Robert Fisher, MD, PhD Professor of Oncological Sciences Icahn School of Medicine at Mount Sinai Member of The Tisch Cancer Institute

Icahn Mt.Sinai Study Identifies Two Switches That Regulate RNA Transcription in Cancer Cells Interview with:

Robert Fisher, MD, PhD Professor of Oncological Sciences Icahn School of Medicine at Mount Sinai Member of The Tisch Cancer Institute

Dr. Fisher

Robert Fisher, MD, PhD
Professor of Oncological Sciences
Icahn School of Medicine at Mount Sinai
Member of The Tisch Cancer Institute What is the background for this study?

Response: Gene transcription by RNA polymerase II underlies cellular identity, and cell fate decisions such as proliferation or death, and is regulated by enzymes that add phosphates (kinases) or remove them (phosphatases) from components of the transcription machinery. Here we define two kinase-phosphatase switches that regulate different steps of the transcription cycle in human cancer cells. 

We raised antibodies specific for different phosphorylated states of a key elongation factor, Spt5, and used genomic analyses such as chromatin immunoprecipitation and sequencing (ChIP-seq) to monitor when these phosphorylations were added and removed, and by which kinases and phosphatases, respectively, as RNA polymerase II traversed genes in human cancer cells. What are the main findings?

Response: Phosphorylation of two distinct sites on Spt5 are both placed by Cdk9 at or near the beginning of transcription elongation but removed by different phosphatases. One phosphorylation, which appears to control the rate of elongation, is removed by PP1 as transcription complexes near the ends of genes and may be needed for proper termination. The other appears to be needed to release RNA polymerase II paused near the transcription start site into rapid elongation, is refractory to PP1 but sensitive to PP4, and is retained in the termination zone, possibly because PP4 is excluded from that region. Both PP4 and PP1 are themselves inhibited in cells through phosphorylations placed by Cdk9, which might contribute to the switch-like properties of pause release and termination.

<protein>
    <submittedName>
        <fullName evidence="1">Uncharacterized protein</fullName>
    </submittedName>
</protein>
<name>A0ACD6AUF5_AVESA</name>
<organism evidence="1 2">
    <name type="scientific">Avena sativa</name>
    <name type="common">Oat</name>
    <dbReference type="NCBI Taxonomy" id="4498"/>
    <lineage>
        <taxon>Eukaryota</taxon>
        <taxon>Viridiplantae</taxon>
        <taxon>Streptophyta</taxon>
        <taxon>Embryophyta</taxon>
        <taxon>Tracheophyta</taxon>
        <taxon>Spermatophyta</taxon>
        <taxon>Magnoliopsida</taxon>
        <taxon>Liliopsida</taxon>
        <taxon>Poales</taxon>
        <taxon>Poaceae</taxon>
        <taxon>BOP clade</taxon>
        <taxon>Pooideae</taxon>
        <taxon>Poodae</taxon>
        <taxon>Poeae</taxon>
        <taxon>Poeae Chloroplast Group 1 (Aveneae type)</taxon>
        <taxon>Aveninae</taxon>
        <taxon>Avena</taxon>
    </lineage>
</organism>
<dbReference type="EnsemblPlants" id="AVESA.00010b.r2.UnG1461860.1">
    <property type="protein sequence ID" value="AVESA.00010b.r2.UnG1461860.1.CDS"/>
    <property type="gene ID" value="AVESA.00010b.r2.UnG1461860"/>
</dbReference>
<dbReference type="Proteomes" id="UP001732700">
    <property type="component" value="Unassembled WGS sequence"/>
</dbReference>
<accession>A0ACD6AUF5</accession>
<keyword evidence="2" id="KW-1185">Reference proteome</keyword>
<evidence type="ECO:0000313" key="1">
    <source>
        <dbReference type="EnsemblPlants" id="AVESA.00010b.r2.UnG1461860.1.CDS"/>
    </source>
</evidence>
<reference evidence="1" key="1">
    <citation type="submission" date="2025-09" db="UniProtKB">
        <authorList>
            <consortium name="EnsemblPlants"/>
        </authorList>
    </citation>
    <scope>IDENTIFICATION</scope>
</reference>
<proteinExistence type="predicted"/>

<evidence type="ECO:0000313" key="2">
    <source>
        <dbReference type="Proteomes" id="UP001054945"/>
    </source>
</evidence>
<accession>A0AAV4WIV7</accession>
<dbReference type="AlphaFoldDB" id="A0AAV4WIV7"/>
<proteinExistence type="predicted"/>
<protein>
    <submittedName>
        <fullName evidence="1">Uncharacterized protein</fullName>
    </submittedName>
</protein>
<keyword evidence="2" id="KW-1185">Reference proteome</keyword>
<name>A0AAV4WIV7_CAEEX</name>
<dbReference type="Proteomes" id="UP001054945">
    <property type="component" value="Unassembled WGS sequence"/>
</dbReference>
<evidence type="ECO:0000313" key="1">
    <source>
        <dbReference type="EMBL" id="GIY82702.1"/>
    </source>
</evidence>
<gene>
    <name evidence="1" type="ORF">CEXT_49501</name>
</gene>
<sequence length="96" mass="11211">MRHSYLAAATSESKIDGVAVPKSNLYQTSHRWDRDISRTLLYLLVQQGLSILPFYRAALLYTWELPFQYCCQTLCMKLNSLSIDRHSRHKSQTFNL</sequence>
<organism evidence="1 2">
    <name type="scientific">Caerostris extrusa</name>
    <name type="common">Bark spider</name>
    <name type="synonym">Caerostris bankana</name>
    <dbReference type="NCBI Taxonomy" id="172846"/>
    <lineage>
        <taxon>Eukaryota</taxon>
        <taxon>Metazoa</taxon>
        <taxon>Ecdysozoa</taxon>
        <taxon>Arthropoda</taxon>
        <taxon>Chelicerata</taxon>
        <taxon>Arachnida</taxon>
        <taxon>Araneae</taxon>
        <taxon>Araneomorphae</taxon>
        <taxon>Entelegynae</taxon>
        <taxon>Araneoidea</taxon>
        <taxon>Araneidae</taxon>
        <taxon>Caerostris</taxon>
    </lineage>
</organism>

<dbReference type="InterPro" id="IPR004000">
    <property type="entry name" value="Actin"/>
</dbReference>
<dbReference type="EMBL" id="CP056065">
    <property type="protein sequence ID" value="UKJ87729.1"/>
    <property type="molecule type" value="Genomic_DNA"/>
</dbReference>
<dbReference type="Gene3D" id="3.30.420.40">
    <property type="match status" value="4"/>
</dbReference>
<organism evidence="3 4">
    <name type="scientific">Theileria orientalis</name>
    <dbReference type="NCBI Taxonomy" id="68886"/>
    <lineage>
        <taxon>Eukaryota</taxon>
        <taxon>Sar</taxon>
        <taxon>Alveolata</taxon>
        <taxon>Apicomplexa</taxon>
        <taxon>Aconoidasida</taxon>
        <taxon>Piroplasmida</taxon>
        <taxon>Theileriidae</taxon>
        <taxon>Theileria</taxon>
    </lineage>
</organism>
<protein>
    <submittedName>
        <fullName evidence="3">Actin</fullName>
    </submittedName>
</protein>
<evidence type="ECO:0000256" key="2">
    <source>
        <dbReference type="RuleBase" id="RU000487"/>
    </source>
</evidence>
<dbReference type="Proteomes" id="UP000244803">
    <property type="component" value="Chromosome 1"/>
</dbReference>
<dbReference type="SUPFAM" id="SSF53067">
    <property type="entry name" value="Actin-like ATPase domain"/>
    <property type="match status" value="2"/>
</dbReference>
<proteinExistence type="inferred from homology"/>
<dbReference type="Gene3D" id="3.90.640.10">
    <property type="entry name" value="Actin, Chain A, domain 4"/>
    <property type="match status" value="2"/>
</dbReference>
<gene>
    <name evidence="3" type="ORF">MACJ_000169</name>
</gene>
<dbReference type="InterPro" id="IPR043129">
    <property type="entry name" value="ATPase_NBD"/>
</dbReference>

This study showed for the first time that a key transcriptional kinase, Cdk9, acts in opposition to two different phosphatases, PP4 and PP1, at the entry to and exit from the elongation phase of the transcription cycle. What should readers take away from your report? 

Response:  The transcription cycle is governed by kinase-phosphatase circuits in which the kinases negatively regulate the phosphatases, to ensure switch-like transitions between different stages of transcription. Similar switches, involving some of the same phosphatases, have previously been implicated in the control of the cell division cycle. What recommendations do you have for future research as a result of this work? 

Response: This study should lead to intensified investigation of the mechanisms that underlie switching between kinase and phosphatase activity during transcription, and how perturbations of those switches might influence specific gene expression events in normal cells and in diseases such as cancer. Kinases involved in transcription, such as Cdk7 and Cdk12, have recently emerged as anti-cancer drug targets; this study raises the possibility that Cdk9 and its opposing phosphatases, PP4 and PP1, might also be promising targets.


Parua, P.K., Kalan, S., Benjamin, B. et al. Distinct Cdk9-phosphatase switches act at the beginning and end of elongation by RNA polymerase II. Nat Commun 11, 4338 (2020).





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Last Updated on August 28, 2020 by Marie Benz MD FAAD